writes copy 02 Feb 2018

3D Hubs CEO Details New Company Strategy Branching Out Beyond 3D Printing into the Larger Manufacturing World

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3D Hubs turns five years old this year, and it’s been quite a half-decade, as the company went from small startup to major worldwide platform. 3D Hubs’ users have ordered 1.2 million parts in the time the platform has been in existence, and received them in an average of two days thanks to the platform automation and sheer number of local hubs. Recently, 3D Hubs has begun to branch out from 3D printing a little bit, adding CNC machining as a service as well, and as the platform approaches its fifth anniversary, some big changes are coming.

As 3D Hubs explains it, manufacturing is much bigger than 3D printing alone, and the company wants to be a part of all of it. In a letter to the 3D Hubs community, the founders explain that they’re transitioning from “a peer-to-peer marketplace for 3D printing into a full-blown manufacturing platform.” They now want to be an end-to-end solution for all stages of product development – customers typically use 3D printing for early stages of product development, then switch over to CNC machining or injection molding. So 3D Hubs is going to offer all of those technologies in one place.

A CNC machined part. [Image: 3D Hubs]

The platform will continue to work as it always has, giving customers the lowest price and/or fastest lead time by matching them intelligently to the right partners. The team is currently working to build a network of manufacturing partners for the new technologies, and they’re only adding technologies that are CAD-CAM driven. They’re inviting a select group of top-performing B2B suppliers to become “Manufacturing Partners,” which will adhere to the strictest quality standards and meet the needs of customers from even the most highly regulated industries. They’re calling this professional service “Fulfilled by 3D Hubs.”

We talked today with co-founder and CEO Bram de Zwart about the changes to 3D Hubs to learn more about the philosophy behind the new strategic approach.

How long have you been noticing this shift toward a need/demand for manufacturing? How do you foresee the changeover in strategy implementation on a timing basis?

Bram de Zwart

“We've known for a long time that many of our customers are also using other manufacturing technologies besides 3D printing, but we were still surprised by the large demand for our CNC machining service after we had actually launched it.

In the last few months we've heavily invested in real-time quoting for CNC as this provides a better customer experience and was needed to operationally support the growing number of requests. Next week we'll be introducing our injection molding service to a small set of our customers. Other manufacturing technologies will be added later in the year.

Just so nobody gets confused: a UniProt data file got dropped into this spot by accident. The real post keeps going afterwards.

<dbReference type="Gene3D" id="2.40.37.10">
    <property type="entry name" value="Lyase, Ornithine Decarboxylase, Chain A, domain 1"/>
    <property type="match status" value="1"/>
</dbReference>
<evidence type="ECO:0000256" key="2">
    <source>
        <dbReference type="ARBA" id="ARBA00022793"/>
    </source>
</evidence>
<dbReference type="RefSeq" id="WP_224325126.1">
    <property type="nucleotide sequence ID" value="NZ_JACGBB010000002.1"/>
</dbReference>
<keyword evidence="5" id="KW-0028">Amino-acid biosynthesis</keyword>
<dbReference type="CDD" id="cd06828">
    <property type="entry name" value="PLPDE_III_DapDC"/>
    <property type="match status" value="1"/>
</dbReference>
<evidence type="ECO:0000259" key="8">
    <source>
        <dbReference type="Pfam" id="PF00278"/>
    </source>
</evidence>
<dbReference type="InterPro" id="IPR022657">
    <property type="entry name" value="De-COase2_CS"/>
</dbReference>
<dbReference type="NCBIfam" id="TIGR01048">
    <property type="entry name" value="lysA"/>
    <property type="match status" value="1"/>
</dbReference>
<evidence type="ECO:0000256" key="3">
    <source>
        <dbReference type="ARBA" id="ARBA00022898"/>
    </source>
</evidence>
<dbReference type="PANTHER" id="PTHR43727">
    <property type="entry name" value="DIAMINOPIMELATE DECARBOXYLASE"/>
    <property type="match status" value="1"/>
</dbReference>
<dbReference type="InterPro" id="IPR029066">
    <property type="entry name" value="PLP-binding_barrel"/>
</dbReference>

The ‘Fulfilled by 3D Hubs’ service in collaboration with our manufacturing partners will be expanded this month from the USA to also Canada and Australia. Shortly after that we’ll be launching it in Europe.”

What do you anticipate as the customer/supplier reaction to this shift?

“I think it will be mostly positive looking at the results of the first few changes we've already made:

  • The new user adoption rate for the ‘Fulfilled by 3D Hubs’ service is now at 80%

  • Hubs that have been selected as a manufacturing partner have seen an average 260% revenue increase since they joined the program.

  • 3D printing customers that also use our CNC machining service spend ~2,000% more than the platform average, which shows the demand for CNC and the synergy between the two technologies”

How much of a role do you expect 3D printing to continue to play in 3D Hubs’ day-to-day operations and order fulfilment?

[Image: 3D Hubs]

“3D printing will continue to be very important as many customers appreciate our next day delivery option or the design freedom that this technology provides. With 3D printing being a CAD-driven and relatively automated technology, it also lends itself extremely well for real-time quoting and manufacturability analysis. By the end of this year, half of our revenue is still expected to come from 3D printing and of course most team members will continue to have fun with the 3D printers in our office…”

How does this shift in strategy reflect the larger shift toward integrating 3D printing as part of an end-to-end solution for manufacturing?

“Thanks to 3D printing other manufacturing technologies such as CNC machining and Injection Molding have become more affordable, so there is a lot of synergy between them. 3D printing is used to produce jigs for CNC or to produce molds for short-series injection molding. We expect these tech

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